Dyson considers opening tech campus in Singapore

Dyson considers opening tech campus in Singapore

The government's focus on developing Singapore into a Smart Tech nation has not escaped the attention of many multinational technology brands. One of the latest announcements from a global company with its eye on the fertile ecosystem of the city is UK appliances innovator Dyson, who are considering founding their first university outside of the UK in Singapore.

This comes after significant interest from the company, who announced in 2018 that they are going to open a manufacturing plant in Jurong, and in early 2019 decided to move their head office to the high tech island too. Founder James Dyson made international headlines this year after purchasing an extravagant penthouse in trendy Tanjong Pagar, in order to be closer to his award-winning companies headquarters. The city-state caught Dyson's eye as the ideal location for testing out and developing their first electric car, which is set to be released in 2021.

The company is now considering making use of the potential technical talent in Singapore - the many budding engineers, innovators and creatives - by founding a private university in the city-state. They hope to seek degree-giving status from the UK government, which would see it join the ranks of six private universities in the United Kingdom - many of which have sprung up in recent years.

Previously, the company funded an institute in collaboration with Warwick University in Wiltshire, where students could train towards a degree in engineering, while being paid a salary and gaining practical skills at the same time, under the mentorship of Dyson's engineers. The global brand provided more than £15 million in funding for this flagship Institute of Engineering and Technology, and the four-year program launched in 2017, providing training to 33 students, out of 850 eager applicants.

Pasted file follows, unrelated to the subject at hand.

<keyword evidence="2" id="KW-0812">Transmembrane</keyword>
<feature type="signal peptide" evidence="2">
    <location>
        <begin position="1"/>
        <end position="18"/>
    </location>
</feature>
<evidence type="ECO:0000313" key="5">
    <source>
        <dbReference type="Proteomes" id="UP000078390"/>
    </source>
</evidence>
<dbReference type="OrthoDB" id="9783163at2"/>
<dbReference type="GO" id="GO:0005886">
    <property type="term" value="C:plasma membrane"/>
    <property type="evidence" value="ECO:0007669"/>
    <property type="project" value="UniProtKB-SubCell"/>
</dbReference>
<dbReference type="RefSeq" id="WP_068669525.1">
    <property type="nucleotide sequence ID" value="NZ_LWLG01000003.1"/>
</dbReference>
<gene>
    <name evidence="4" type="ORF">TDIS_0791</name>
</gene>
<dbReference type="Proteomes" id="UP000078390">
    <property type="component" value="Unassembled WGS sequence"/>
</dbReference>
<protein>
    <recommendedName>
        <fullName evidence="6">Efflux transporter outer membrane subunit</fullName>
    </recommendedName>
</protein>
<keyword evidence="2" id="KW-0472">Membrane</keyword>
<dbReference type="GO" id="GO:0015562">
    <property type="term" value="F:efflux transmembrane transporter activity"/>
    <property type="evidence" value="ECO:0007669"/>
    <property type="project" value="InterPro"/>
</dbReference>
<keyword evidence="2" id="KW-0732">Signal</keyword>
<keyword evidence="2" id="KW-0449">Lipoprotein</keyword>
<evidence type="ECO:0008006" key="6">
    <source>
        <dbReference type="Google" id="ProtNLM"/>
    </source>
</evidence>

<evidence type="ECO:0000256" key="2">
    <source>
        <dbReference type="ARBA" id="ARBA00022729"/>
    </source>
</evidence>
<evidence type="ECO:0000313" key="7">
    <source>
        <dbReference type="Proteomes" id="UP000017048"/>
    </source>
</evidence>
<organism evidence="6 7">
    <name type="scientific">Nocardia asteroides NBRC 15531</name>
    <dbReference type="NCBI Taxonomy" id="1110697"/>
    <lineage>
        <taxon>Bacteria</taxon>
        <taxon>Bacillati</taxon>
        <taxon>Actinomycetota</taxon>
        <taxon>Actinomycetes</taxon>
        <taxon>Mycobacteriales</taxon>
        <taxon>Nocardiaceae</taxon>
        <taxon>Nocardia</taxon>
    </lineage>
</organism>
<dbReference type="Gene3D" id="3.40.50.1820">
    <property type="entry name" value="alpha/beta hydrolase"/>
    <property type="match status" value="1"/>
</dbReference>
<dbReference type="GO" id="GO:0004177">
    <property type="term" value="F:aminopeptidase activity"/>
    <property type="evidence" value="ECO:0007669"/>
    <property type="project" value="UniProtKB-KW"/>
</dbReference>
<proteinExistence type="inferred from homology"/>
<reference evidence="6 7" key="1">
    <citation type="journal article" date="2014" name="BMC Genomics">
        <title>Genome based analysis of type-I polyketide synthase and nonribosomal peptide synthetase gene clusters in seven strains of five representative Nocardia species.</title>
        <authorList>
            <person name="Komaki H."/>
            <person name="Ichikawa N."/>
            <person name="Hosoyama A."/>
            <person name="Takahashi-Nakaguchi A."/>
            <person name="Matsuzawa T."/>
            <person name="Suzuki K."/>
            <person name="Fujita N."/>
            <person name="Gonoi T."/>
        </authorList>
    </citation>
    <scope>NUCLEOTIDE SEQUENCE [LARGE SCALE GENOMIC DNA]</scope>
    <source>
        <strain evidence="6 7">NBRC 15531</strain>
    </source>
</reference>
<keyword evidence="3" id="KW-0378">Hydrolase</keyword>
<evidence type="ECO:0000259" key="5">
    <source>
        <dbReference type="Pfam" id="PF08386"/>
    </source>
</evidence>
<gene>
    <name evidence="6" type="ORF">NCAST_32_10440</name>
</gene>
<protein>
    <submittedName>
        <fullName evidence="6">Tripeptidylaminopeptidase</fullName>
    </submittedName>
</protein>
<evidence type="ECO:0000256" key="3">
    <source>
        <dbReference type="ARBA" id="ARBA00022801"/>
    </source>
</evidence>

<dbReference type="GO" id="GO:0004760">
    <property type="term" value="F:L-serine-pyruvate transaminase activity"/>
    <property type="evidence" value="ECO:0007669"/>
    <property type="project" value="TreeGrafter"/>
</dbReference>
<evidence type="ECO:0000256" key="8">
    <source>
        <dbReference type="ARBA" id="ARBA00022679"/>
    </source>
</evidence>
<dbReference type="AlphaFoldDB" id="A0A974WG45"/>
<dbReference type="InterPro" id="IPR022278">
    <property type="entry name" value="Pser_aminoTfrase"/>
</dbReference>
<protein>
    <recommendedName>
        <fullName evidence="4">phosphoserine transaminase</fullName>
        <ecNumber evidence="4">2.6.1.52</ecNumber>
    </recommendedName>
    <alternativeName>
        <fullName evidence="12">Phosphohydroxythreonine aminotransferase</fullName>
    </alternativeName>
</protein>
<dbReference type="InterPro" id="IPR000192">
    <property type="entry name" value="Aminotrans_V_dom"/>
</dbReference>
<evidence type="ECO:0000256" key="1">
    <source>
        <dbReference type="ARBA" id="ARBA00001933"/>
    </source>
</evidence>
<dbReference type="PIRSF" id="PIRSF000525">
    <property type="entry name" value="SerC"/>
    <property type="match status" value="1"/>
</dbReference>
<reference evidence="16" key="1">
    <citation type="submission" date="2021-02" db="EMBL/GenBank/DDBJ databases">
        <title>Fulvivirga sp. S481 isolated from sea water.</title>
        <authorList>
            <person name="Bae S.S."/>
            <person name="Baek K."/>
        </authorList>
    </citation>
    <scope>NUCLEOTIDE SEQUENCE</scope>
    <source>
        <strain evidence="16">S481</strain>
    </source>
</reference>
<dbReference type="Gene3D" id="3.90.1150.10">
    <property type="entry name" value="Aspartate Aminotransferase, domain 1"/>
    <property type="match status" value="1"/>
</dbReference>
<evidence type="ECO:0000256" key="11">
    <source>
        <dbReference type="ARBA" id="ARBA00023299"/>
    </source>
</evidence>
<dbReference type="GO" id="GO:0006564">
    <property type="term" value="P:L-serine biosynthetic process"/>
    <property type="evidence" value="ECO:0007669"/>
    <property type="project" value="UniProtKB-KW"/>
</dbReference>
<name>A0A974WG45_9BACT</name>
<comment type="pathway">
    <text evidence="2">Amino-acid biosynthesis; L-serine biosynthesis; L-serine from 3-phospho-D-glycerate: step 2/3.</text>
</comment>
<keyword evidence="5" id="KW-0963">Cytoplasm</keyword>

Sir James Dyson described his motivation for funding this institute as stemming from a need for highly skilled engineers in the UK, and that he wanted to help people to gain new skills and graduate debt-free, whether they wanted to work for Dyson or were motivated to start their own businesses - something that would make the engineering research and development scene even more fertile for new innovations and ideas. Dyson's plan for a new university is part of a plan to grow the engineering industry in the Asia-Pacific region too.

If Dyson is awarded degree-giving powers for its new Singaporean institute, locals may be able to expect a similar scheme. Already, Singapore is due to be home to the Dyson-NTU Studio, the British company's first campus engineering studio in Asia. This is run with Nanyang Technological University, and is focused on new research and development (R&D), with students of all levels able to access unique prototyping equipment and technology used by the company, and ample support from industry experts to bring their ideas to life. It will simulate working at Dyson, so that the company can recruit high-quality graduates.

Dyson already has over 1,000 employees in Singapore, who work from their offices at the Singapore Technology Centre at the Singapore Science Park. They are aiming to create a new engineering centre at their offices here, and to increase their engineering team by 50% over the next few years. In order to do this, they have their eye on some of the high-quality engineering graduates who call the city home, aiming to hire 190 new engineers over the next five years.

The decision for Dyson to move to Asia may be a result of the company's high growth levels in the Asia-Pacific region. More than half of Dyson's £1.1 billion annual profit is generated from Asia, and this has increased by 30% in 2018 compared to the year before. They may also be spurred on by Singapore's unique focus on smart tech, with the government eagerly fostering new research and development, industry growth and collaborating with the private sector, as well as the large pool of talented young graduates, which could ensure Dyson's success for years to come.